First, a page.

first means for conducting currents between said second and third nodes and between said first and third nodes according to a first potential difference between said first and third nodes, for conducting currents between said fifth and sixth nodes and between said fourth and sixth nodes according to a second potential difference between said fourth and sixth nodes, for conducting currents between said seventh and second nodes and between said eighth and second nodes according to a third potential difference between said seventh and second nodes, and for conducting currents between said tenth and fifth nodes and between said ninth and fifth nodes according to a fourth potential difference between said ninth and fifth nodes;
first, second, third, fourth, fifth, and sixth current sources, said second current source being connected to said third node and said fourth current source being connected to said sixth node;
first and second transistors each having an emitter terminal, a base terminal and a collector terminal, the collector terminal of said second transistor being coupled to said first node, the emitter terminals of said first and second transistors being coupled to said first current source, and the base terminal of said second transistor being coupled to said fifth current source and resistively coupled to said second node;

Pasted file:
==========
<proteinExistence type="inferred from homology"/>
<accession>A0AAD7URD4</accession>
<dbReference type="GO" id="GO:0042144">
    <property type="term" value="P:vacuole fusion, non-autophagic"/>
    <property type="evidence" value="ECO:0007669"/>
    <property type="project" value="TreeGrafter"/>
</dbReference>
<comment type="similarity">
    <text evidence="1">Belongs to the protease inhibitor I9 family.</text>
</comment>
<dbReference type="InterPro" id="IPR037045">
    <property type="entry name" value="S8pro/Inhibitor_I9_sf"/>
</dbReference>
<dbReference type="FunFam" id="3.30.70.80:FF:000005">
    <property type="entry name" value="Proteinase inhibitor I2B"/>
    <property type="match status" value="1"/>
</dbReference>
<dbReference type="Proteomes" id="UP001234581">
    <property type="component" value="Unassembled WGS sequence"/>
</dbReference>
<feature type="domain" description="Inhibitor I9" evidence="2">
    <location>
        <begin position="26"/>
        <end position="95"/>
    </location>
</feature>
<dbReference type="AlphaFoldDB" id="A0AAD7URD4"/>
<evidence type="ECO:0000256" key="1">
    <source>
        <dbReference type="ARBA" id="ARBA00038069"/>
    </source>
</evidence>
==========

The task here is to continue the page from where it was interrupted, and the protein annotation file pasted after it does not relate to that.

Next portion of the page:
third and fourth transistors each having an emitter terminal, a base terminal and a collector terminal, the collector terminal of said fourth transistor being coupled to said fourth node, the emitter terminals of said third and fourth transistors being coupled to said third current source, and the base terminal of said fourth transistor being coupled to said sixth current source and resistively coupled to said fifth node;
second means for coupling said third node and the base terminal of said second transistor when a fifth potential difference between the base terminal of said second transistor and said third node is of a first polarity and for decoupling said third node and the base terminal of said second transistor when said fifth potential difference is of a second polarity;